The metrics CFOs are following to run their business
As healthcare organizations transition to value-based payment, it is more important than ever for chief financial officers to meticulously track key financial metrics. This is where data analytics can be invaluable.
But with so much data being generated throughout the revenue cycle and other healthcare IT systems, which are the most critical and telling metrics on which CFOs should focus?
RelayHealth singles out four specific metrics that can help healthcare CFOs gauge how well their organizations are making the shift to ICD-10 – Days to Final Bill, Days to Payment, Denial Rate, and Reimbursement Rate. No doubt, these are numbers that should always bear close scrutiny by healthcare CFOs.
There are other significant indicators well worth following, however. Healthcare Finance News this week talked with two CFOs about the metrics they consider to be the most significant.
Cincinnati Children's Hospital CFO Christopher Lah relies on a number of key metrics across the revenue cycle.
"For every step of the rev cycle, there needs to be one power metric associated with it," he tells HFN’s Beth Jones Sanborn. In the case of CCH, there are 10 different steps in the revenue cycle, including scheduling/registration, utilization review, coding/charge entry, billing, account follow-up, and customer service.
By watching efficiency indicators in each of the 10 steps on his financial dashboard, Lah says, he can spot potential problems before they get out of control.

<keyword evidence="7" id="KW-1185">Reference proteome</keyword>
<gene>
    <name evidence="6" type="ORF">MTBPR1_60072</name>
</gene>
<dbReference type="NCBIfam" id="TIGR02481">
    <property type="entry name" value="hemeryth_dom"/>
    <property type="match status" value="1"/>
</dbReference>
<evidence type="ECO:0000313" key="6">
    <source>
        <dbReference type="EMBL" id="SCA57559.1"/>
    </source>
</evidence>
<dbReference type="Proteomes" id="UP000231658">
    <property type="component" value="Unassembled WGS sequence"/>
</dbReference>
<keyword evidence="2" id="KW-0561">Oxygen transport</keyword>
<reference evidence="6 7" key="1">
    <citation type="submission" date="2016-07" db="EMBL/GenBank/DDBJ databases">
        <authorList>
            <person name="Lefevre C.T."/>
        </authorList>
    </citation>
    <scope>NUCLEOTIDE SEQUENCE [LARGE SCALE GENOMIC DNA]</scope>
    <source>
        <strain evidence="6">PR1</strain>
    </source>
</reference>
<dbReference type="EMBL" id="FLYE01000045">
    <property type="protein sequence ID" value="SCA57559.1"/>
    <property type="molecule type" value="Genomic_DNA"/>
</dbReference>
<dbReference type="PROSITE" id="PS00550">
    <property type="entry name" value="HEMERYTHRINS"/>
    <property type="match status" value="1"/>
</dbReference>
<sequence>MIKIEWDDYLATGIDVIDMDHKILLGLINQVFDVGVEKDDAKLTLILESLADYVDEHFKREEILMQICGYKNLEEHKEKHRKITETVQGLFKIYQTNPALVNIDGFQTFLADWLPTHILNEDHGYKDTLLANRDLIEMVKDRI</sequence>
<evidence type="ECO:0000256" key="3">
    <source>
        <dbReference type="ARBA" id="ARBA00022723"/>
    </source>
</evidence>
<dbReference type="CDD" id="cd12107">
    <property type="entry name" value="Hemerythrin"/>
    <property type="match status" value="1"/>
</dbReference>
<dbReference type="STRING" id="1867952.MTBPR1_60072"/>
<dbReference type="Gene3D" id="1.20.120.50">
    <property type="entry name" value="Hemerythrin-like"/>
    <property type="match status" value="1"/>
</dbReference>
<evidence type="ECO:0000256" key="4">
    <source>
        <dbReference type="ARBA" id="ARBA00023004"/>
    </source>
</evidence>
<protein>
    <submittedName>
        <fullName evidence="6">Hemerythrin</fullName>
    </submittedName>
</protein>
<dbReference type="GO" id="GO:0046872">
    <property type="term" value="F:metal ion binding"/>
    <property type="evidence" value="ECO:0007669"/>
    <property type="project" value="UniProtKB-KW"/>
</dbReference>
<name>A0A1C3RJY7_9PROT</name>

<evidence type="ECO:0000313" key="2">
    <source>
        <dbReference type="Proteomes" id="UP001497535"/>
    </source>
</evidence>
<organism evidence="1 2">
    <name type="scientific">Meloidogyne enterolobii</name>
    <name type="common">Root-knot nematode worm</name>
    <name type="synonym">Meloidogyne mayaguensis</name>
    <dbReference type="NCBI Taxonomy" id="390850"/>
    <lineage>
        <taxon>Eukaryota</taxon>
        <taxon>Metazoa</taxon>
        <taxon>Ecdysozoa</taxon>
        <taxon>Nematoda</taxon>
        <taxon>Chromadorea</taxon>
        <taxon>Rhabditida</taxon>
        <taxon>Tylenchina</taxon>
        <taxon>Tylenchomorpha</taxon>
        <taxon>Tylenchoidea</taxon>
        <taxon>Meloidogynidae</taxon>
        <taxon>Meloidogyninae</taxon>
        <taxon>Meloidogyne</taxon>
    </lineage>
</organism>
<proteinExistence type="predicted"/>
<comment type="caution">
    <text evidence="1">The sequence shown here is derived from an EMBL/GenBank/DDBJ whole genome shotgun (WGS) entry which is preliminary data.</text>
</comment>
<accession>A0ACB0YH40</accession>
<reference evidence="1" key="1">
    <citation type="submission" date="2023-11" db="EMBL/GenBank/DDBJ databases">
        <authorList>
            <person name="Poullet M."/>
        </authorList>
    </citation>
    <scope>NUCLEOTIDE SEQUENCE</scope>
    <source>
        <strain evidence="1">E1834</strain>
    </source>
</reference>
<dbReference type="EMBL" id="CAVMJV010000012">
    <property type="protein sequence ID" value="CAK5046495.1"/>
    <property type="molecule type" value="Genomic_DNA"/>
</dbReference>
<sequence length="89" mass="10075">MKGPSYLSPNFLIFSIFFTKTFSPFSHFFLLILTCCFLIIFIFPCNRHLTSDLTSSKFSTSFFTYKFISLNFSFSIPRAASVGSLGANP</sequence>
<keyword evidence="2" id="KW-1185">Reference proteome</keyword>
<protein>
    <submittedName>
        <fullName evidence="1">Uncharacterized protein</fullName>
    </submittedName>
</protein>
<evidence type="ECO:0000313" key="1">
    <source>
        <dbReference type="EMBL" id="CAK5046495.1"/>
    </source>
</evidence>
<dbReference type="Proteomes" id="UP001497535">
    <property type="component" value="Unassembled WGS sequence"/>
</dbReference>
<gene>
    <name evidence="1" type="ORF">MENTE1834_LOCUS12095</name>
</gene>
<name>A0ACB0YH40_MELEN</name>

“The minute one of the indicators doesn't look right, either in relationship to the rest of the report or benchmarking it against itself, I'm going to drill down and ask more questions about what's going on," he tells HFN.
For all his attention to each separate part of the revenue cycle, Lah’s overall view is informed by three metrics: Cash collected versus projections and historical performance (“the heart and soul of your engine,” he says), cost to collect, and patient satisfaction.
Intermountain Executive Vice-President/CFO Bert Zimmerli tells HFN he is into “long-term indicators” of financial stability, rather than scrutinizing metrics on a daily basis. Those indicators include debt-to-equity ratio, days of cash, and a handful of non-financial factors such as clinical board goals, employee engagement goals, and service excellence.
Zimmerli says while he sees the value in short-term data, he tries to keep his focus on the big picture.
"Don't get me wrong; we are an evidence-driven organization, so you do have to have metrics,” he tells HFN. “You can't run things on gut feel. But on a daily basis, there's not too many things I would look at and make a course correction."
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